Sochol Joins Department of Mechanical Engineering as Assistant Professor
The Department of Mechanical Engineering welcomes Ryan D. Sochol as a new faculty member. Sochol comes from the Harvard-MIT Division of Health Sciences & Technology and is joining the department as an assistant professor.
His research lies at the intersection of advanced manufacturing and biology, with a focus on using micro/nanoscale 3D printing approaches to mimic the architectures, characteristics and functionalities of biological systems.
“The Clark School of Engineering’s commitment to pushing the boundaries of advanced manufacturing is unparalleled,” Sochol said. “Equipped with the absolute state-of-the-art in micro and nanoscale 3D printing technology—including the Nanoscribe GT with its 100 nanometer resolution and the Objet500 Connex with its multi-material capabilities—there is no better environment for solving the most pressing mechanically and physically-complex biological challenges of today. To say that I am excited to join the esteemed faculty of the University of Maryland would be a vast understatement.”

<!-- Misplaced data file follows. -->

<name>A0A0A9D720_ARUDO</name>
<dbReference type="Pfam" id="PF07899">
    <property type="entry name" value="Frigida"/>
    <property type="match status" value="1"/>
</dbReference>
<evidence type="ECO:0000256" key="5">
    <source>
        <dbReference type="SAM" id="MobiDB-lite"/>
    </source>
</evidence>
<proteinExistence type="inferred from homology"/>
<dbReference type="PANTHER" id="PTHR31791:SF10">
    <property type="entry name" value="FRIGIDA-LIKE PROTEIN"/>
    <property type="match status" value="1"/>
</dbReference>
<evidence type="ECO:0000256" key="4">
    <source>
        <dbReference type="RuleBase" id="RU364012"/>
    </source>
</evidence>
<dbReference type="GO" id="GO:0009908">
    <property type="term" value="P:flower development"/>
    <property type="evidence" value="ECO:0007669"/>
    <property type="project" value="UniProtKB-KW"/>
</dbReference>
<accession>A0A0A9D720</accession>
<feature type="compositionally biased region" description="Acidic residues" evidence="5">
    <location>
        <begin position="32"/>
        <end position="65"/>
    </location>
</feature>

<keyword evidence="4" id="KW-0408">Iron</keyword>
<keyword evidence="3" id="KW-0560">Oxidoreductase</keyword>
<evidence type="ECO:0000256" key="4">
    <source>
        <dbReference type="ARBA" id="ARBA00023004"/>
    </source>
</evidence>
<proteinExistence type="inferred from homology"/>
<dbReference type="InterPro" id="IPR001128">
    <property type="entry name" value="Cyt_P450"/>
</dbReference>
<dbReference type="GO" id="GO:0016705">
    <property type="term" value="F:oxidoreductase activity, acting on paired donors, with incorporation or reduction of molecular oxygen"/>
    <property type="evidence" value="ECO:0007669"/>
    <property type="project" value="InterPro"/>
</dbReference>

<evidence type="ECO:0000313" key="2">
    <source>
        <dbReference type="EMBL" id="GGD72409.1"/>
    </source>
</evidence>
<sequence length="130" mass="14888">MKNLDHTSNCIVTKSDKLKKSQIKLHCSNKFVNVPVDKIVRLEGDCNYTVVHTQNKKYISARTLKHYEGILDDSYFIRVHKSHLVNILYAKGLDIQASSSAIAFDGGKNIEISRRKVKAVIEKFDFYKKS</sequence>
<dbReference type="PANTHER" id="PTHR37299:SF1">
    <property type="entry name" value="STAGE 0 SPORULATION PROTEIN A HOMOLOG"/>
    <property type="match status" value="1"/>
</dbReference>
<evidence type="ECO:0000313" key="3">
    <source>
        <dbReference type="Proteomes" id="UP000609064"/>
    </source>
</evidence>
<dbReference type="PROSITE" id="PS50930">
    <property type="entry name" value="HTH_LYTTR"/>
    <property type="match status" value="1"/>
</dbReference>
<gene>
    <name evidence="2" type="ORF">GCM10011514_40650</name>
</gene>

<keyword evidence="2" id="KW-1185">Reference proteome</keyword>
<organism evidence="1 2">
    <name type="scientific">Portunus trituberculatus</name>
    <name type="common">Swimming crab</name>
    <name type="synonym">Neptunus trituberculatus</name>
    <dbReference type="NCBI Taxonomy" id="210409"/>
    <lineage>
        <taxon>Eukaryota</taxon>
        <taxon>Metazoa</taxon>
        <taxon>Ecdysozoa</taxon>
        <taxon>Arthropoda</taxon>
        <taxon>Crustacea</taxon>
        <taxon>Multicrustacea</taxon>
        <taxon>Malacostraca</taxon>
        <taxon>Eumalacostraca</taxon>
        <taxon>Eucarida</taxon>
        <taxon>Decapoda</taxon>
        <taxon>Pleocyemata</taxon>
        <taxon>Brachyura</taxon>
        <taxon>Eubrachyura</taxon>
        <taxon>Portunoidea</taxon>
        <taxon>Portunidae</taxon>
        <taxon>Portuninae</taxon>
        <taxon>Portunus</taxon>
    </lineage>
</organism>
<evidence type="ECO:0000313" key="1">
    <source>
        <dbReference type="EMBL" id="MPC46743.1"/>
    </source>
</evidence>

Coming to UMD marks a return to Maryland for Sochol. He grew up in Baltimore County and attended Timber Grove Elementary School, Sudbrook Magnet Middle School and Beth Tfiloh Dahan Community High School. Sochol received his B.S. degree in Mechanical Engineering from Northwestern University, and both his M.S. and Ph.D. degrees in Mechanical Engineering from the University of California, Berkeley, with Doctoral Minors in Bioengineering and Public Health.
During his postdoctoral career, Sochol established the Micro Mechanical Methods for Biology (M3B) Laboratory Program within the Berkeley Sensor & Actuator Center at the University of California, Berkeley. There he advised over 80 student researchers during his time as director. Sochol also served as a Visiting Postdoctoral Fellow at the University of Tokyo in Japan prior to his transition to Harvard-MIT.
For more information on Assistant Professor Ryan D. Sochol, please visit his faculty webpage.
Published July 2, 2015